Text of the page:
And if Pop could manage to steal a scarecrow, well then that was good news for my brother and I. It meant two outfits: The denim overalls and then whatever garment Ma could make by sewing the scarecrow’s straw body together.
“And I got the straw,” I said to the tourists. “It’s a cape.”
“We’re kind of in a hurry,” said the mom. “Can you please just take the picture? I’m sorry. I know you’re doing us a favor, here.”
“Don’t mention it, Ma’am,” I said with a smile as golden as my straw cape.
The mother and her two sons huddled together and posed as I lifted the camera to my face, backwards.
“Wait,” the young boy started to say, but I took the picture. It was bright. The mom stepped forward and retrieved her camera.
“It’s fine,” she told her young son. “We’ll do another one later.”
For the rest of their lives, the mother and son only thought of me twice after that. Once when they got the film developed and then about a week later on the news.
The report said that the crane had been lifting the gigantic telescope lens into the museum when some guy covered in straw had accidentally walked under it.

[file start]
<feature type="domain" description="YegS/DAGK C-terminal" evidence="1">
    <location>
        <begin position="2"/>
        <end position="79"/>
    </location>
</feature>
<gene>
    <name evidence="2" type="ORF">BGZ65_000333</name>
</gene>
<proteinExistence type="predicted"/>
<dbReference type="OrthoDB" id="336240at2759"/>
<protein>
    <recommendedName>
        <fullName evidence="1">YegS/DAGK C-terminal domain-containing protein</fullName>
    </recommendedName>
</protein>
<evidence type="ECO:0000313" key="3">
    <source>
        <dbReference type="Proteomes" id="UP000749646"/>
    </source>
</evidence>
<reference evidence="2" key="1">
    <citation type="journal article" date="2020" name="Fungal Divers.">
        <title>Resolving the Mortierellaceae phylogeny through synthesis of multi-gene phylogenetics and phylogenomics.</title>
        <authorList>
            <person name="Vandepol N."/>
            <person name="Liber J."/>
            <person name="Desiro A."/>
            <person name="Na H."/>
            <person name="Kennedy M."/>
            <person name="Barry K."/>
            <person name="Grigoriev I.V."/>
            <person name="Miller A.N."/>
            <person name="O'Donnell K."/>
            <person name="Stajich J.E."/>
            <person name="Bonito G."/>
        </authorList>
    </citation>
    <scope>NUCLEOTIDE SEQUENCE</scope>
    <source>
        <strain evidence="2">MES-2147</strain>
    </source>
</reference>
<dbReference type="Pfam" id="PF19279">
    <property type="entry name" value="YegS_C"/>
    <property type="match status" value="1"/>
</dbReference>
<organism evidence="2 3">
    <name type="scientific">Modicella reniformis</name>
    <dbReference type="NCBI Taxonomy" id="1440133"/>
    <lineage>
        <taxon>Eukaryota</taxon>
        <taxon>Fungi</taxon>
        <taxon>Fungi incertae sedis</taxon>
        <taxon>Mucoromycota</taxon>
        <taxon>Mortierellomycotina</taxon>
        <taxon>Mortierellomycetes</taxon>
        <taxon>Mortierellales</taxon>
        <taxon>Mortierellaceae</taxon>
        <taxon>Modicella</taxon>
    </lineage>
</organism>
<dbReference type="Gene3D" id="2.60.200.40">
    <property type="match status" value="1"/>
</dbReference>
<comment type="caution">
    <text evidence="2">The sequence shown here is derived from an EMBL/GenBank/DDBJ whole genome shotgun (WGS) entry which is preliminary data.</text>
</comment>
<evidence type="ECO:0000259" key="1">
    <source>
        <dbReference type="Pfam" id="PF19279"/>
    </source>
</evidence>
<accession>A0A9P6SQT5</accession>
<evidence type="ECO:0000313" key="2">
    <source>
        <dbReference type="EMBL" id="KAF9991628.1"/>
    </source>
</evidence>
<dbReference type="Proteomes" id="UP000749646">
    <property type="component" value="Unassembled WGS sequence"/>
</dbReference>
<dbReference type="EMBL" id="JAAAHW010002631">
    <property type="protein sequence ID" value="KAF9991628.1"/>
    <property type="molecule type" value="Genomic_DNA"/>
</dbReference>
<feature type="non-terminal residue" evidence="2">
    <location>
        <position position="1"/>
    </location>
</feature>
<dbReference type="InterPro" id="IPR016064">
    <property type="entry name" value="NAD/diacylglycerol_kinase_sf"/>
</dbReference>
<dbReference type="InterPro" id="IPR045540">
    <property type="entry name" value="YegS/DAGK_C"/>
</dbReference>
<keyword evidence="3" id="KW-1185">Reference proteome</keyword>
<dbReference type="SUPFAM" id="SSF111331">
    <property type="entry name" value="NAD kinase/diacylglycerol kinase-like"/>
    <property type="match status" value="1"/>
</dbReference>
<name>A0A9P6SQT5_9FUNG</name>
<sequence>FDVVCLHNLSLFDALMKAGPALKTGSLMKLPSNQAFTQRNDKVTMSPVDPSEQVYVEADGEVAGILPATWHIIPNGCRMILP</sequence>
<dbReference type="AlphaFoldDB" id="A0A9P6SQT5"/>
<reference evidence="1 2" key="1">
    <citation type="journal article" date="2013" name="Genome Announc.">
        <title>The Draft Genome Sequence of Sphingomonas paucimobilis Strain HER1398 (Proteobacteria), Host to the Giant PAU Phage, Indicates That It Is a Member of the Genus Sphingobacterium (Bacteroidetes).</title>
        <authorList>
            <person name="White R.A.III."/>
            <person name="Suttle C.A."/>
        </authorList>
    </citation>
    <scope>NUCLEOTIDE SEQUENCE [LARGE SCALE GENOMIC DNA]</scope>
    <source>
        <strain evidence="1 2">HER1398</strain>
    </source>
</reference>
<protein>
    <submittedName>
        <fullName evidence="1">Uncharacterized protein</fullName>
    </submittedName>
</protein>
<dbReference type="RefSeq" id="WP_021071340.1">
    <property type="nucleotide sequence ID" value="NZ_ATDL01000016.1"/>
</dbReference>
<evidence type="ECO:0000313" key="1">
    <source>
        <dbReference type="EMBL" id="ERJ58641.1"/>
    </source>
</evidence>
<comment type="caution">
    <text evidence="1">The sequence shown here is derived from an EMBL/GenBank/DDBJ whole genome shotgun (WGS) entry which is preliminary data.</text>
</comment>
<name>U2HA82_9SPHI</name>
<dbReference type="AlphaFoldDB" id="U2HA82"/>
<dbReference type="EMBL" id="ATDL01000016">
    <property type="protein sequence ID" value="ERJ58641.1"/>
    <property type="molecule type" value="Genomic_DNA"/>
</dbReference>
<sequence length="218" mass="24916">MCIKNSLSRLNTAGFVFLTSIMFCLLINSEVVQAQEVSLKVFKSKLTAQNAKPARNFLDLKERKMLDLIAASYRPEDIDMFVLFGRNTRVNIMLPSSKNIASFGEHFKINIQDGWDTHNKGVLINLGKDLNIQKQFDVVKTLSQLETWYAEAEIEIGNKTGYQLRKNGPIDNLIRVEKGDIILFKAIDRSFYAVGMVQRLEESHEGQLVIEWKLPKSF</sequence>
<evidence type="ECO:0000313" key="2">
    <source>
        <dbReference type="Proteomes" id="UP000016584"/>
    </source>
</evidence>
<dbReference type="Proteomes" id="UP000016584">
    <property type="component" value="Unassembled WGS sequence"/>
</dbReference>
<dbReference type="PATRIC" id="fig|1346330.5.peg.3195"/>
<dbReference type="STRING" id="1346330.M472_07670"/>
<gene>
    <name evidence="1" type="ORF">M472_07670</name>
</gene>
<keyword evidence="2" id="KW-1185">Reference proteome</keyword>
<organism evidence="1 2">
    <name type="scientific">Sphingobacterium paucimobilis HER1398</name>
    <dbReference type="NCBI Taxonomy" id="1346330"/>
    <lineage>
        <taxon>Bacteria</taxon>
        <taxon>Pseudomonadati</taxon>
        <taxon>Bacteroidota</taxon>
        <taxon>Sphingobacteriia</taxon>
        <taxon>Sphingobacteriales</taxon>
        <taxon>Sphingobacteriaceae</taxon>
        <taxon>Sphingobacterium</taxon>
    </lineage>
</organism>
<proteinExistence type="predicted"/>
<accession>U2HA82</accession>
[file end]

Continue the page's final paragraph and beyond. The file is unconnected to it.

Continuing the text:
“He just burst into flames,” said a witness.
“But he was also kind of melty,” added the young son of the witness, whose learning disability made him prone to tactless observations.
“Yes,” said the man. He reached down and tousled the boy’s hair, a gentle plea for silence that was successful in both its intent as well as summoning the man’s guilty conscience. Every book he’d read had lauded encouragement in these instances; One even going so far as to describe it in a tangible sense: Seeds from which miracles grow.
In his heart he thought it was probably all bullshit, but what the hell? Encouragement was free.
“Yes,” said the man, once again. “He was melty like a candy bar.”